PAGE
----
[Openmcl-devel] bad impressions to Lisp newbies

Alexander Repenning ralex at cs.colorado.edu
Fri Apr 24 22:29:01 UTC 2009


On Apr 24, 2009, at 2:31 AM, Leslie P. Polzer wrote:

> On Fri, Apr 24, 2009 at 12:53:51AM -0600, Alexander Repenning wrote:
>
>> A: Oh well, that is just how things are, Now we need to built the  
>> IDE.
>>
>> N: built the IDE ? Huhh, why?
>>
>> A: Oh well, that is just how things are
>
> I'm not sure how it is with the CCL Cocoa interface or CCL on Mac in
> general, but isn't the IDE a non-essential gimmick?
>
> Rather like "No, we don't need to build it actually, but see here CCL
> gives us this cool matching IDE for free!".

I hope this is just flame bait... OK, I bite

I can see that for some experienced Lisp users perhaps the command  
line or SLIME may be fine but this simply does not work to attract new  
programmers at any meaningful level. CS students are used to Visual  
Studio and Eclipse these days. They would not even call the CCL IDE an  
IDE. There is something to be said for a simple IDE such as the one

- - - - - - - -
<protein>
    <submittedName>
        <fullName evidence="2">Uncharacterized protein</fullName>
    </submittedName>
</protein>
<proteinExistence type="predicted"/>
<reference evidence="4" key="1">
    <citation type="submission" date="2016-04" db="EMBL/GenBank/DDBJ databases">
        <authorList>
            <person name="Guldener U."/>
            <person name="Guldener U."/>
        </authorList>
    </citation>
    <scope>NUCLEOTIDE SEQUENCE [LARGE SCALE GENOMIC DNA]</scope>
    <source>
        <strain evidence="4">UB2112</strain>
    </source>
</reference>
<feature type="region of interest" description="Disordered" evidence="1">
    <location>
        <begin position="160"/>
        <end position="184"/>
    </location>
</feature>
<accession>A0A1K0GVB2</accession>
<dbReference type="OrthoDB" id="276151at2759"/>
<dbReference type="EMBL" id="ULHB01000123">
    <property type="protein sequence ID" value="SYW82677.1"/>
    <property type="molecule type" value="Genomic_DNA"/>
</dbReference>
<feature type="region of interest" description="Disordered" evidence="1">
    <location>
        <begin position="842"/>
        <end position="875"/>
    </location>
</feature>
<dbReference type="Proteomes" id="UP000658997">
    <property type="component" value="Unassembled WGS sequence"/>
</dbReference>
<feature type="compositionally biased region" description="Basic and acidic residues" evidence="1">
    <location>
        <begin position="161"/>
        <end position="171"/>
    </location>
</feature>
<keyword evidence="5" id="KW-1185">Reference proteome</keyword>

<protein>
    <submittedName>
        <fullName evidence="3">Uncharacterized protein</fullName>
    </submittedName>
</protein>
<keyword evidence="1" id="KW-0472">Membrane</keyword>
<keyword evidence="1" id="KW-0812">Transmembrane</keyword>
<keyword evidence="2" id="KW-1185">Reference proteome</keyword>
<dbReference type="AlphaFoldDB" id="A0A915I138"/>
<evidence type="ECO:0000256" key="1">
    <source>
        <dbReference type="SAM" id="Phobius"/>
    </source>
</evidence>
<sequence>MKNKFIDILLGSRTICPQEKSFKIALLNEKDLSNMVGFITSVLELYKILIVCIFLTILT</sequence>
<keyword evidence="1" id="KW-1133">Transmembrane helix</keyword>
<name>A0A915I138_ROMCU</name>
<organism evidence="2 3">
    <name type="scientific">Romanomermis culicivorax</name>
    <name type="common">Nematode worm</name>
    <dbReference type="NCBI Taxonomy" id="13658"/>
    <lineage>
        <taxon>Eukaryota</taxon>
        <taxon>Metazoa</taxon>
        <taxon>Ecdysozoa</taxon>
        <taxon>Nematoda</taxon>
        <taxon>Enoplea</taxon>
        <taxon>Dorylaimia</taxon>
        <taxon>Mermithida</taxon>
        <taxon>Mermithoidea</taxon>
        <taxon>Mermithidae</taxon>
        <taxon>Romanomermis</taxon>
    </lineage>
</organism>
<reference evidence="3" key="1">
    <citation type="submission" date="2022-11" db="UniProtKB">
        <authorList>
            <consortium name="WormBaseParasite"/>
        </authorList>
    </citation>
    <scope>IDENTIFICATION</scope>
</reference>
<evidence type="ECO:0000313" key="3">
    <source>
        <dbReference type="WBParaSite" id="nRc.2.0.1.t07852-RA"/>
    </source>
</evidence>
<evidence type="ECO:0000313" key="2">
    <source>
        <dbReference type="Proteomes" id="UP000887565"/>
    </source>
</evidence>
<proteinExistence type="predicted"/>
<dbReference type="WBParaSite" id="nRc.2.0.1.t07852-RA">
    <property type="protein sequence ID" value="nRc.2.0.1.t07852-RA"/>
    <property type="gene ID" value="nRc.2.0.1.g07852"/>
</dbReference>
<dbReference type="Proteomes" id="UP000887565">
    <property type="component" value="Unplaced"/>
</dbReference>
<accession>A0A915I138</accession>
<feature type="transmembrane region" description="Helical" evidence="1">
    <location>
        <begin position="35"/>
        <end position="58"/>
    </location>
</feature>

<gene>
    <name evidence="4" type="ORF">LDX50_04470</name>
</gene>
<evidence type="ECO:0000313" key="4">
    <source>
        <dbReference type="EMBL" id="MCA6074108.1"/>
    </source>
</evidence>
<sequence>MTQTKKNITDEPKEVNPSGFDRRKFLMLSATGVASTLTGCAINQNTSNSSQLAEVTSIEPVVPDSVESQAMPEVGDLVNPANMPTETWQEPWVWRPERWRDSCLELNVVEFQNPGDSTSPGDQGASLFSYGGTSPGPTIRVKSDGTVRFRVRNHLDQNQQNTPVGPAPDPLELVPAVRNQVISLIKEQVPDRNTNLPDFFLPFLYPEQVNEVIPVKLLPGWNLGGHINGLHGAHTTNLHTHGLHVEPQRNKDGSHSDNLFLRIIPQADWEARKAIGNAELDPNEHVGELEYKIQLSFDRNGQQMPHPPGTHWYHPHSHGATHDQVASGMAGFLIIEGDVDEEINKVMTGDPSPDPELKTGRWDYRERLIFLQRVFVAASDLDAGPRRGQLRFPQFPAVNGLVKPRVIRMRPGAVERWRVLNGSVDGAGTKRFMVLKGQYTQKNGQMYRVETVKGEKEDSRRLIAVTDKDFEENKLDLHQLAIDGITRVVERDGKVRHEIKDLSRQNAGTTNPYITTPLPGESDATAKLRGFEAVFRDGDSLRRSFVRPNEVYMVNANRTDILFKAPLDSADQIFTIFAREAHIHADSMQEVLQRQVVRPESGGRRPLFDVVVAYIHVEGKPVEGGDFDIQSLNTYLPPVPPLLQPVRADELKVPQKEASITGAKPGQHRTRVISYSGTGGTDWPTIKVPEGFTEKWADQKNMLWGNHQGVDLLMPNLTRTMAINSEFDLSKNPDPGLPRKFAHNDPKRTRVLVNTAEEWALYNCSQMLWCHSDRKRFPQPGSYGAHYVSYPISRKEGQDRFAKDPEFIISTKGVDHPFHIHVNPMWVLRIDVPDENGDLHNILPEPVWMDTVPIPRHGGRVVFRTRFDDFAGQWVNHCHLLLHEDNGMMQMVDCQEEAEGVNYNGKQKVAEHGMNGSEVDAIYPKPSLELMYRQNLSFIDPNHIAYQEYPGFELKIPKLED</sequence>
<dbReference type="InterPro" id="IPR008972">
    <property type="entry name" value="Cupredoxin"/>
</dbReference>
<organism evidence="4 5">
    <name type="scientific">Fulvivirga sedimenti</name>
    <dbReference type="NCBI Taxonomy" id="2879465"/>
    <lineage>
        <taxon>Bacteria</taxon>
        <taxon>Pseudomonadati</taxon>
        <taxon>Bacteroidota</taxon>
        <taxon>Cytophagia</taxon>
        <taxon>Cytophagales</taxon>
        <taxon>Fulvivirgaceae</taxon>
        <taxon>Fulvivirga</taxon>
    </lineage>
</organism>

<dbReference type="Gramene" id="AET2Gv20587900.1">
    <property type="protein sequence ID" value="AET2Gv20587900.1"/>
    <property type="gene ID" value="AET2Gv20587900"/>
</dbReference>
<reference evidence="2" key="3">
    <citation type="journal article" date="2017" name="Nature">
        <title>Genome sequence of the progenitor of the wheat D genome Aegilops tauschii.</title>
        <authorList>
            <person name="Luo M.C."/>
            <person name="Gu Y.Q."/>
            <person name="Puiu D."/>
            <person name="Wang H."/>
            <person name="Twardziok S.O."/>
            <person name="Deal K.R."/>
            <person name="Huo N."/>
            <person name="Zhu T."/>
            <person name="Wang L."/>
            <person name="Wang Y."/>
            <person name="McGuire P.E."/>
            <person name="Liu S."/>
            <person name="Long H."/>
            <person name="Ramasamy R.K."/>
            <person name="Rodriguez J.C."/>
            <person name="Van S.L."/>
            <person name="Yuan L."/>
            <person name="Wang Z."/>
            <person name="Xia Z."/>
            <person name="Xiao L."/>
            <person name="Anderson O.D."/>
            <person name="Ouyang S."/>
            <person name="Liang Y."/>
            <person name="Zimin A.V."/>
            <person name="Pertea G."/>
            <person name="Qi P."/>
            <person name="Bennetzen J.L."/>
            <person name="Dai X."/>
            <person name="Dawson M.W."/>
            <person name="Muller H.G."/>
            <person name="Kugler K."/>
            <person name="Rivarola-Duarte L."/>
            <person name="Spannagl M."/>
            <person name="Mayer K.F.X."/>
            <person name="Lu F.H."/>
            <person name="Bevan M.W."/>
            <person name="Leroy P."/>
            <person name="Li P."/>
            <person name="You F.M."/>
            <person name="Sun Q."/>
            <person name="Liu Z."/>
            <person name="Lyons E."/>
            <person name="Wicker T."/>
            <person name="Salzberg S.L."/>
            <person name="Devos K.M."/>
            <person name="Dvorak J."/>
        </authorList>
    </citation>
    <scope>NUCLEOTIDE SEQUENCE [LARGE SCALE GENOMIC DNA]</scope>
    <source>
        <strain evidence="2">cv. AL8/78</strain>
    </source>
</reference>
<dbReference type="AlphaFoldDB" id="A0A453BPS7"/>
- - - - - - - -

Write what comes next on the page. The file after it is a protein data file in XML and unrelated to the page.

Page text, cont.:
MCL supported. I have successfully gotten students interested in that  
one but I have NEVER seen a student getting into Lisp via command line/ 
SLIME kinds of interfaces. Even most browsers, e.g., Safari, have  
built in IDEs with JavaScript REPL, breakpoints, object inspectors.

If an IDE a non-essential gimmick why do you even use SLIME? Why not  
program with punch cards. I am not even sure where all this back to  
the basics comes from. Certainly not from Lisp. Lisp actually invented  
many of the great IDE concepts. Remember the Symbolics? What is this  
race to the bottom all about?


>
>
>> I go to the example folder and pick them randomly, really.
>
> Your criticism of the state of the demos may be valid or not (I  
> haven't
> tried them), but I think you should have prepared your demo better.

I could have shown a nice Lisp demo on my machine but that was not the  
point.
>
> Lisp communities are small and most projects often don't have enough
> man-power (and/or varied system environments exposure) to keep all
> aspects of their software in good shape, so it should become second
> nature to prepare and double-check a demo before showing it to  
> someone.

Ask yourself: WHY are the Lisp communities so small? It is because  
Lisp has gotten a bad reputation suggesting that it is hard to use.

It may be some work to fix a non working example to be sure but I  
would claim it is better to hide broken stuff from new users.

alex



>
>  Leslie
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>

Prof. Alexander Repenning

University of Colorado
Computer Science Department
Boulder, CO 80309-430

vCard: http://www.cs.colorado.edu/~ralex/AlexanderRepenning.vcf


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